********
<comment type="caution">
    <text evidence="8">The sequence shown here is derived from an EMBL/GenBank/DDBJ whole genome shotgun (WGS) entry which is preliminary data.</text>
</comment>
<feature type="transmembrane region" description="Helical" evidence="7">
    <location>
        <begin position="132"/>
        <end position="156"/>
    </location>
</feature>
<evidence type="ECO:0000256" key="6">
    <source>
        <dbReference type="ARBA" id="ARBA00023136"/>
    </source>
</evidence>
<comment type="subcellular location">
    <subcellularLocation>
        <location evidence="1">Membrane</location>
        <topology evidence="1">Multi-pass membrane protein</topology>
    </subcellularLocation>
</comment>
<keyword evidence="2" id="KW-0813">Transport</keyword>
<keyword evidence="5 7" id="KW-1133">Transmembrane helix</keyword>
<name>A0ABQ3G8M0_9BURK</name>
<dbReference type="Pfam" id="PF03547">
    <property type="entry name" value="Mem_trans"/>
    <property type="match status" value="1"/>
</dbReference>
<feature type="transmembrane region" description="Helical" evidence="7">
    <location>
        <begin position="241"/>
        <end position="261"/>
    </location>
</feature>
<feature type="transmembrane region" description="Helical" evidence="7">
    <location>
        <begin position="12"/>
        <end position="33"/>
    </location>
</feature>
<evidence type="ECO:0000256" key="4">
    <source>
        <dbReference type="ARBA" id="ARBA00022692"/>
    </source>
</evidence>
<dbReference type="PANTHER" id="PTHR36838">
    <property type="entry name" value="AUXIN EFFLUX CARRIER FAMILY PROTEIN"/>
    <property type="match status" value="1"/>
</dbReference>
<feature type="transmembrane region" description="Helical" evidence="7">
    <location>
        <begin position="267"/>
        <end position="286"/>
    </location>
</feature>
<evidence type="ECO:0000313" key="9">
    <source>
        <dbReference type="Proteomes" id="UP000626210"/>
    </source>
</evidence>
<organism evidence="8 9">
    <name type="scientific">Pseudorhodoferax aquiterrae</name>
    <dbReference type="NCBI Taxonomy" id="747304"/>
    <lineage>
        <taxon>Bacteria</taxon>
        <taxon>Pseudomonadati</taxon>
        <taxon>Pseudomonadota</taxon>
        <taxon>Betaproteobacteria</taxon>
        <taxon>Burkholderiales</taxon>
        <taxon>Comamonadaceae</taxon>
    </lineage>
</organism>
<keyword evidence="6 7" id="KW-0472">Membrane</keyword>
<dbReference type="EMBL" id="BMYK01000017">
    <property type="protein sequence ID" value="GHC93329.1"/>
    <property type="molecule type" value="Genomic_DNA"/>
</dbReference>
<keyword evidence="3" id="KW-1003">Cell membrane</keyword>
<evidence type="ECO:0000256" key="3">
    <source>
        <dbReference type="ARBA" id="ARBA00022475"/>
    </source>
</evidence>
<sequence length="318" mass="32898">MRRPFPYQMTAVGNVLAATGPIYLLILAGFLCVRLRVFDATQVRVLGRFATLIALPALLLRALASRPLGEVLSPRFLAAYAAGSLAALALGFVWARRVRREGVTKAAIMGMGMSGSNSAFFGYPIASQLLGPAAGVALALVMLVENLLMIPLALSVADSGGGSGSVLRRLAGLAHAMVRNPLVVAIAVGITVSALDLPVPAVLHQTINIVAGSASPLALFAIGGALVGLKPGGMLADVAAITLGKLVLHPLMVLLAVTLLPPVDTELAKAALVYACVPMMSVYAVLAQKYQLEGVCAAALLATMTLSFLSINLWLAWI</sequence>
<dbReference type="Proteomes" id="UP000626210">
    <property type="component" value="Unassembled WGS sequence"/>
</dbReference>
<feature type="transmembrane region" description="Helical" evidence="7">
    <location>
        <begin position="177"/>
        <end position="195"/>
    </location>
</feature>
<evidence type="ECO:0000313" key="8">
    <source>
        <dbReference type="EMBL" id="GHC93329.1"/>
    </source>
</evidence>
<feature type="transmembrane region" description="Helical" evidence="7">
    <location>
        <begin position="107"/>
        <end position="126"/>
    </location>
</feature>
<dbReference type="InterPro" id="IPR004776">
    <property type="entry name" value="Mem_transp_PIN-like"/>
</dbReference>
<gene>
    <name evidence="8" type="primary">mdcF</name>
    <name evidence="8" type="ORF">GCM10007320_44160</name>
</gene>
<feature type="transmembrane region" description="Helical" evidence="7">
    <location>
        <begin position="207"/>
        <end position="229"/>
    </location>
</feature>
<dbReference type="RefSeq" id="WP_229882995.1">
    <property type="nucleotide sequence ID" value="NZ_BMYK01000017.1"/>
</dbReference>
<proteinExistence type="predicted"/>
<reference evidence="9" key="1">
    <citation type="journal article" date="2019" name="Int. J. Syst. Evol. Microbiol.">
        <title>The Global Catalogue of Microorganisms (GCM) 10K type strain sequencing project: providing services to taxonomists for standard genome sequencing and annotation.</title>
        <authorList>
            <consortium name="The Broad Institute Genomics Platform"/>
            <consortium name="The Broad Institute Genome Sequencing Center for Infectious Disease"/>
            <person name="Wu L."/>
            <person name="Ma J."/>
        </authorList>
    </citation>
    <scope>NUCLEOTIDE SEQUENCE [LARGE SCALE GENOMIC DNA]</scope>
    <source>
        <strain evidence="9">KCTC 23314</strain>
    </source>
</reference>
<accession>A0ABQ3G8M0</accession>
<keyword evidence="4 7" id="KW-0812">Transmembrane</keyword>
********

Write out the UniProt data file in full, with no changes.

<comment type="caution">
    <text evidence="8">The sequence shown here is derived from an EMBL/GenBank/DDBJ whole genome shotgun (WGS) entry which is preliminary data.</text>
</comment>
<feature type="transmembrane region" description="Helical" evidence="7">
    <location>
        <begin position="132"/>
        <end position="156"/>
    </location>
</feature>
<evidence type="ECO:0000256" key="6">
    <source>
        <dbReference type="ARBA" id="ARBA00023136"/>
    </source>
</evidence>
<comment type="subcellular location">
    <subcellularLocation>
        <location evidence="1">Membrane</location>
        <topology evidence="1">Multi-pass membrane protein</topology>
    </subcellularLocation>
</comment>
<keyword evidence="2" id="KW-0813">Transport</keyword>
<keyword evidence="5 7" id="KW-1133">Transmembrane helix</keyword>
<name>A0ABQ3G8M0_9BURK</name>
<dbReference type="Pfam" id="PF03547">
    <property type="entry name" value="Mem_trans"/>
    <property type="match status" value="1"/>
</dbReference>
<feature type="transmembrane region" description="Helical" evidence="7">
    <location>
        <begin position="241"/>
        <end position="261"/>
    </location>
</feature>
<feature type="transmembrane region" description="Helical" evidence="7">
    <location>
        <begin position="12"/>
        <end position="33"/>
    </location>
</feature>
<evidence type="ECO:0000256" key="4">
    <source>
        <dbReference type="ARBA" id="ARBA00022692"/>
    </source>
</evidence>
<dbReference type="PANTHER" id="PTHR36838">
    <property type="entry name" value="AUXIN EFFLUX CARRIER FAMILY PROTEIN"/>
    <property type="match status" value="1"/>
</dbReference>
<feature type="transmembrane region" description="Helical" evidence="7">
    <location>
        <begin position="267"/>
        <end position="286"/>
    </location>
</feature>
<evidence type="ECO:0000313" key="9">
    <source>
        <dbReference type="Proteomes" id="UP000626210"/>
    </source>
</evidence>
<organism evidence="8 9">
    <name type="scientific">Pseudorhodoferax aquiterrae</name>
    <dbReference type="NCBI Taxonomy" id="747304"/>
    <lineage>
        <taxon>Bacteria</taxon>
        <taxon>Pseudomonadati</taxon>
        <taxon>Pseudomonadota</taxon>
        <taxon>Betaproteobacteria</taxon>
        <taxon>Burkholderiales</taxon>
        <taxon>Comamonadaceae</taxon>
    </lineage>
</organism>
<keyword evidence="6 7" id="KW-0472">Membrane</keyword>
<dbReference type="EMBL" id="BMYK01000017">
    <property type="protein sequence ID" value="GHC93329.1"/>
    <property type="molecule type" value="Genomic_DNA"/>
</dbReference>
<keyword evidence="3" id="KW-1003">Cell membrane</keyword>
<evidence type="ECO:0000256" key="3">
    <source>
        <dbReference type="ARBA" id="ARBA00022475"/>
    </source>
</evidence>
<sequence length="318" mass="32898">MRRPFPYQMTAVGNVLAATGPIYLLILAGFLCVRLRVFDATQVRVLGRFATLIALPALLLRALASRPLGEVLSPRFLAAYAAGSLAALALGFVWARRVRREGVTKAAIMGMGMSGSNSAFFGYPIASQLLGPAAGVALALVMLVENLLMIPLALSVADSGGGSGSVLRRLAGLAHAMVRNPLVVAIAVGITVSALDLPVPAVLHQTINIVAGSASPLALFAIGGALVGLKPGGMLADVAAITLGKLVLHPLMVLLAVTLLPPVDTELAKAALVYACVPMMSVYAVLAQKYQLEGVCAAALLATMTLSFLSINLWLAWI</sequence>
<dbReference type="Proteomes" id="UP000626210">
    <property type="component" value="Unassembled WGS sequence"/>
</dbReference>
<feature type="transmembrane region" description="Helical" evidence="7">
    <location>
        <begin position="177"/>
        <end position="195"/>
    </location>
</feature>
<evidence type="ECO:0000313" key="8">
    <source>
        <dbReference type="EMBL" id="GHC93329.1"/>
    </source>
</evidence>
<feature type="transmembrane region" description="Helical" evidence="7">
    <location>
        <begin position="107"/>
        <end position="126"/>
    </location>
</feature>
<dbReference type="InterPro" id="IPR004776">
    <property type="entry name" value="Mem_transp_PIN-like"/>
</dbReference>
<gene>
    <name evidence="8" type="primary">mdcF</name>
    <name evidence="8" type="ORF">GCM10007320_44160</name>
</gene>
<feature type="transmembrane region" description="Helical" evidence="7">
    <location>
        <begin position="207"/>
        <end position="229"/>
    </location>
</feature>
<dbReference type="RefSeq" id="WP_229882995.1">
    <property type="nucleotide sequence ID" value="NZ_BMYK01000017.1"/>
</dbReference>
<proteinExistence type="predicted"/>
<reference evidence="9" key="1">
    <citation type="journal article" date="2019" name="Int. J. Syst. Evol. Microbiol.">
        <title>The Global Catalogue of Microorganisms (GCM) 10K type strain sequencing project: providing services to taxonomists for standard genome sequencing and annotation.</title>
        <authorList>
            <consortium name="The Broad Institute Genomics Platform"/>
            <consortium name="The Broad Institute Genome Sequencing Center for Infectious Disease"/>
            <person name="Wu L."/>
            <person name="Ma J."/>
        </authorList>
    </citation>
    <scope>NUCLEOTIDE SEQUENCE [LARGE SCALE GENOMIC DNA]</scope>
    <source>
        <strain evidence="9">KCTC 23314</strain>
    </source>
</reference>
<accession>A0ABQ3G8M0</accession>
<keyword evidence="4 7" id="KW-0812">Transmembrane</keyword>